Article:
by October 1, 2001 0 comments



From the humble origins of your PC’s BIOS or your notebook’s PCMCIA card, flash memory is today one of the hottest development areas. This is largely driven by the ubiquitousness of gadgets like cellphones, PDAs, digital cameras, and MP3 players, all of which use some form of flash memory to store data.

Flash memory is an EEPROM (Electronically Erasable Programmable Read Only Memory) chip, and though it is read-only memory, you can electronically erase and write data on it. Flash memory offers the advantage of solid-state storage, which means that unlike RAM and like the BIOS chip in your PC, the data you store on it doesn’t disappear when you switch off power. Its also faster, smaller, and lighter than conventional storage media like hard disks. Also, unlike other EEPROM chips that have to be erased and programmed one byte at a time, flash memory is programmed in blocks, that is, several bytes at a time, which makes it faster to use.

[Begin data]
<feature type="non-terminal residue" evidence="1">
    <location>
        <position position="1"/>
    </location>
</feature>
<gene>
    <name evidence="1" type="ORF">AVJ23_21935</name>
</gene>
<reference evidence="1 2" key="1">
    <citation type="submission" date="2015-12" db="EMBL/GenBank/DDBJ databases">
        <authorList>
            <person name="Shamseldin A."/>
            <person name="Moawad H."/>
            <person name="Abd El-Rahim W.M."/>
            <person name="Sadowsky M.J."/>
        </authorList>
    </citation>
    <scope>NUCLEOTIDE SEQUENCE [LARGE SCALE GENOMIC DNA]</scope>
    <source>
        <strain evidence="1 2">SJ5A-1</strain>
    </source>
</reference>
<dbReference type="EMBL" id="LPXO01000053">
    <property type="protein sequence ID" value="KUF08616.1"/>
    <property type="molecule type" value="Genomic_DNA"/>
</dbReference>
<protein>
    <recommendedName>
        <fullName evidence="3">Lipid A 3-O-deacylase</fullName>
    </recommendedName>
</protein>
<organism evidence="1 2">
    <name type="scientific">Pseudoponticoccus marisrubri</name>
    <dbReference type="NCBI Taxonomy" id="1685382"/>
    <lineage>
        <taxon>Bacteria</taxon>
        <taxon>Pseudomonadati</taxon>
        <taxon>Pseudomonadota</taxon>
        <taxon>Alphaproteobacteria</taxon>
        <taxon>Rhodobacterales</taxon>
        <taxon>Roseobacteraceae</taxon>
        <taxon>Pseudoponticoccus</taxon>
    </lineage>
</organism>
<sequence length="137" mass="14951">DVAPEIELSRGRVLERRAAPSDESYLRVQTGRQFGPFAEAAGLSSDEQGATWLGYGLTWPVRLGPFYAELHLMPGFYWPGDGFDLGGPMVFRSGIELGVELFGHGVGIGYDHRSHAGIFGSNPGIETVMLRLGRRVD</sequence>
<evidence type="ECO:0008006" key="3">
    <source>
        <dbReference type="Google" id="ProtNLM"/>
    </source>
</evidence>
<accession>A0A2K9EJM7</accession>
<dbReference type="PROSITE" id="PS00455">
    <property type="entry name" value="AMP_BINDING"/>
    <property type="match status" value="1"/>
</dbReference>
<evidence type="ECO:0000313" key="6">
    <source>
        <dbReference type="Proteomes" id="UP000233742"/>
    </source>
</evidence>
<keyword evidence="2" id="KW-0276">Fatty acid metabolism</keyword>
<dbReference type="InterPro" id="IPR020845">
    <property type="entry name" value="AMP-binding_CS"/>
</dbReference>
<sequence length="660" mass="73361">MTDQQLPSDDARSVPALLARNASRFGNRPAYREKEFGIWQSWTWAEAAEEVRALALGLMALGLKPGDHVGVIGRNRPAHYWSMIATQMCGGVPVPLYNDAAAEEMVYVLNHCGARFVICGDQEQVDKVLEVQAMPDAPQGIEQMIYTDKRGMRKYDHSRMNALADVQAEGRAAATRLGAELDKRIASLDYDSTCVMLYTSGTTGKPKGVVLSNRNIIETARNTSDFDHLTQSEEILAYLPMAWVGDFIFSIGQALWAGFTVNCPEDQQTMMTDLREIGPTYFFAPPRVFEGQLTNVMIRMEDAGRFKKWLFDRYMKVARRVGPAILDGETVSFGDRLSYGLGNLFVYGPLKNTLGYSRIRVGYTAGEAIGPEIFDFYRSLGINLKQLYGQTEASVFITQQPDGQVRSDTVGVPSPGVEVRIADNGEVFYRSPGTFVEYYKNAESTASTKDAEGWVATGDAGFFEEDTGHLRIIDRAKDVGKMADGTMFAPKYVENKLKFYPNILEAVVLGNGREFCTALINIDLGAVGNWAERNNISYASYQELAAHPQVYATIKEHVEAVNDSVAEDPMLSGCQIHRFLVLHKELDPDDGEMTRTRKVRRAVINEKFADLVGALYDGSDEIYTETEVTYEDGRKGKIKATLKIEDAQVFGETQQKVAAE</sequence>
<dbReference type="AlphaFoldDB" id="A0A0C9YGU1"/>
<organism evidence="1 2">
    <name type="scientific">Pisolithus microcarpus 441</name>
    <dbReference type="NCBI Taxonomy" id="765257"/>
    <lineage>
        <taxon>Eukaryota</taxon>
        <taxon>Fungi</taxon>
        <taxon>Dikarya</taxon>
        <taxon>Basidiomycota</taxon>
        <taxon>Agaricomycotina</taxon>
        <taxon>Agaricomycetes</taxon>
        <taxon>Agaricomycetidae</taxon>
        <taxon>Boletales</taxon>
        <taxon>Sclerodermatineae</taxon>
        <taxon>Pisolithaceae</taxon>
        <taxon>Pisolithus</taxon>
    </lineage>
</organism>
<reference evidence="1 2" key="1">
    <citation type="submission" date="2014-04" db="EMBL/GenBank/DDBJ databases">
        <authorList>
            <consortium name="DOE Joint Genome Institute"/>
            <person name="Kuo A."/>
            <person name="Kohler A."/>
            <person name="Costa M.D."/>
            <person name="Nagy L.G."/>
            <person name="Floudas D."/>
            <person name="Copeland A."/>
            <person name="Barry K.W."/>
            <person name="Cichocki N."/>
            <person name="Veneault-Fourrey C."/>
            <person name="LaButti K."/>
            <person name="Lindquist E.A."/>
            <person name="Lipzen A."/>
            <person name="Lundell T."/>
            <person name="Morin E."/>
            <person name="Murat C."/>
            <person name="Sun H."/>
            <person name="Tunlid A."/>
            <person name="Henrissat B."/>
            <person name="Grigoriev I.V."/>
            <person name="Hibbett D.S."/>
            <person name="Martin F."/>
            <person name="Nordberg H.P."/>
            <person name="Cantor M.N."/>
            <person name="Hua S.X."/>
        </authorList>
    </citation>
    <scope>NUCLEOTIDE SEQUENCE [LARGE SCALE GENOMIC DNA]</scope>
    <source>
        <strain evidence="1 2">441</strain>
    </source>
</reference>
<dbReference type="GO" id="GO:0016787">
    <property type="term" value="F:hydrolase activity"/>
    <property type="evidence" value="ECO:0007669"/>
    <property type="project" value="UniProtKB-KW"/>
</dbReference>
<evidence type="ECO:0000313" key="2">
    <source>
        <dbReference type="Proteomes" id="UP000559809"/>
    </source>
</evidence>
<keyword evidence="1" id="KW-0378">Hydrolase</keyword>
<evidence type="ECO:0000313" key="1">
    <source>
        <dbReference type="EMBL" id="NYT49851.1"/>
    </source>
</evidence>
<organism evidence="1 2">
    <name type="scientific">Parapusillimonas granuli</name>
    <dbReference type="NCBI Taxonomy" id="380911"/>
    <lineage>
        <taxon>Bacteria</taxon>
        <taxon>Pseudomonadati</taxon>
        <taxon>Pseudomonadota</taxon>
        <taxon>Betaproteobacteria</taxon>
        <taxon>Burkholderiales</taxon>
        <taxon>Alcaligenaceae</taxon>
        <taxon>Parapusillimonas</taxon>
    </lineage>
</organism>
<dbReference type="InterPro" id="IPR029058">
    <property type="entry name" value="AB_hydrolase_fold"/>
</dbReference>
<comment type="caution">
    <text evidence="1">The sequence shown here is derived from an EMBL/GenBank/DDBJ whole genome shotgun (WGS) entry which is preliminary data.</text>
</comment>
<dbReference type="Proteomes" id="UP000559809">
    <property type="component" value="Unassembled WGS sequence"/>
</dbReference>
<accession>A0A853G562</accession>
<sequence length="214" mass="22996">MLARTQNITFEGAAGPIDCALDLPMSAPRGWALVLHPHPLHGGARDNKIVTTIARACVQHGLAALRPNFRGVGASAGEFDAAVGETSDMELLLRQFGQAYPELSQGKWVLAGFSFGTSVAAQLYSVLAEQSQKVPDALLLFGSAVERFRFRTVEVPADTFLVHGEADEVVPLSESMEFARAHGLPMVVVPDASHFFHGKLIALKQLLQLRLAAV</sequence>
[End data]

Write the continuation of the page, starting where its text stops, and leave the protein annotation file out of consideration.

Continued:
Inside a flash-memory cell

Like other memory chips, a flash-memory chip is a silicon wafer on which millions of flash-memory cells and other circuitry are etched. The cells are etched in an array of columns (called bitlines) and rows (called wordlines), and their intersection is called the address of a memory cell. A cell stores one bit of data, but recent developments have also thrown up what is called a multilevel design, which lets a flash-memory cell store more than one bit. We’ll talk about this a little later.